How to Trick Yourself Into Feeling More Motivated

A counterintuitive strategy for getting back on track

Photo: Nisian Hughes/Getty Images

Surely I’m not the only one who has found it difficult to focus and work efficiently recently, by which I mean for the past year or so. But I’ve also discovered an unexpected trick for getting work done in difficult times: You don’t need to find your own productivity if you can borrow it from someone else.

I’m not talking about some kind of dark magic where I transfer my procrastination to others. The alchemy I mean is the burst of energy I can get simply from watching TV. When my productivity dwindles, I watch Survivor, Alone, The Amazing Race, or an epic sports event — and watch my productivity and motivation skyrocket.

Take Survivor, for example. Strangers are left on a beach with a bag of rice and forced to play a physical, social, and emotional game. It’s a constant struggle to stay strong enough to win physical challenges and make enough friends to avoid getting voted out. After I’ve mentally processed how difficult this would be, replying to my pile of unread emails seems much more manageable.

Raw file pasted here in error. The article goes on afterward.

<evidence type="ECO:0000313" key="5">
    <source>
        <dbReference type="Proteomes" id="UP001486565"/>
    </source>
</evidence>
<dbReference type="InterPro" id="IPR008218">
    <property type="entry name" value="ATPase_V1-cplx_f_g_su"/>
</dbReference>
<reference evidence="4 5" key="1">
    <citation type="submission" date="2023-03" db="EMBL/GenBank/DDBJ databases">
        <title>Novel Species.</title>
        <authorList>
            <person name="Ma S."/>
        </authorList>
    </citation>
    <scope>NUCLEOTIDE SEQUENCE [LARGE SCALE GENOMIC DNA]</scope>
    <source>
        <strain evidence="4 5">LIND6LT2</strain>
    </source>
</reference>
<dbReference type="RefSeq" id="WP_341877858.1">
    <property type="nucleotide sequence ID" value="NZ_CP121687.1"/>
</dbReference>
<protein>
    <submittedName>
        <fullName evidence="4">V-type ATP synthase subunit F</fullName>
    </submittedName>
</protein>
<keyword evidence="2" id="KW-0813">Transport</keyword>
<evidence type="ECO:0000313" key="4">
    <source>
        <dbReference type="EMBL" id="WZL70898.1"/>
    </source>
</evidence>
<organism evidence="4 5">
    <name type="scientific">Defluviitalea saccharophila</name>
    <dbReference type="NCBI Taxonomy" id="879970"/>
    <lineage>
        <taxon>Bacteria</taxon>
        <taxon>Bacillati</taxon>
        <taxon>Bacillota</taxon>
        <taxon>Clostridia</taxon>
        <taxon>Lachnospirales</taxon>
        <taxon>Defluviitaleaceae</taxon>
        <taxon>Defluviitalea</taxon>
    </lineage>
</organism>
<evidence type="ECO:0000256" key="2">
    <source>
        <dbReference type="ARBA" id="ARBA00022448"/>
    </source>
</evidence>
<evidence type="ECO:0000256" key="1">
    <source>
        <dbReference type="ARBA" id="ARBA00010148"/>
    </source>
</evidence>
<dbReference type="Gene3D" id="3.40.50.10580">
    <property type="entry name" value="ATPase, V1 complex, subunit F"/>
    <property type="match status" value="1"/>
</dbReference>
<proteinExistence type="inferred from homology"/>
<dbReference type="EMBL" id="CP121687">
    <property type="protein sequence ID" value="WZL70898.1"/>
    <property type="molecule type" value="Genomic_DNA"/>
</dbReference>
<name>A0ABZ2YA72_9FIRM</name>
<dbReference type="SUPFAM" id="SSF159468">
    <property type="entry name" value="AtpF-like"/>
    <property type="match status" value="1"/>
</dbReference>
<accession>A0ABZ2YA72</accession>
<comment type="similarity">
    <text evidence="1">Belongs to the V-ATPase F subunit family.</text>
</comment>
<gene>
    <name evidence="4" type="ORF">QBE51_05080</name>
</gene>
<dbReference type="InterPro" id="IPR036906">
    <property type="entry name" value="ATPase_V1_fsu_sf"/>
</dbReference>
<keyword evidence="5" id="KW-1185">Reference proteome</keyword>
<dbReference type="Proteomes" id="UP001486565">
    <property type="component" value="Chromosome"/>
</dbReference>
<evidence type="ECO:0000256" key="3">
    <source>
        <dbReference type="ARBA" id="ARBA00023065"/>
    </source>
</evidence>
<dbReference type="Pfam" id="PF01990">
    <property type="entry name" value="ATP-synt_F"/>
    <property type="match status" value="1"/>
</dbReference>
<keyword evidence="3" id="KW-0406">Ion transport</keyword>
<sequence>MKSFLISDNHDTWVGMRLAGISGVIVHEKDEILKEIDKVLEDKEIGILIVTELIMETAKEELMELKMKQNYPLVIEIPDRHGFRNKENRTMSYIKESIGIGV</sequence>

Another of my favorite productivity programming choices is watching Serena Williams play tennis. The challenges Williams must overcome to win a match are far more difficult than any deadline I’m up against. If she can win match after match, after childbirth and despite aging, surely I can finish this project. I’m leeching off the productivity I see exemplified in others, and it’s working.

There’s science to back up my hunch: The body releases dopamine while we watch TV, giving us feelings of happiness and pleasure. Studies have found that dopamine also affects our motivation. So it’s possible that by boosting your dopamine levels, you can trick your brain into feeling more motivated.

Logging into a presentation for a meeting has nothing on building shelter, starting a fire, and finding food in the Arctic Circle in late autumn, like people did on the show Alone. But it’s fun and exciting to watch them triumph, and it helps me remember that, hey, if someone can build themselves a log cabin in the woods and collect berries into a shoe, I can write 1,000 words today, no problem.

Writer, rock climber, more coffee please

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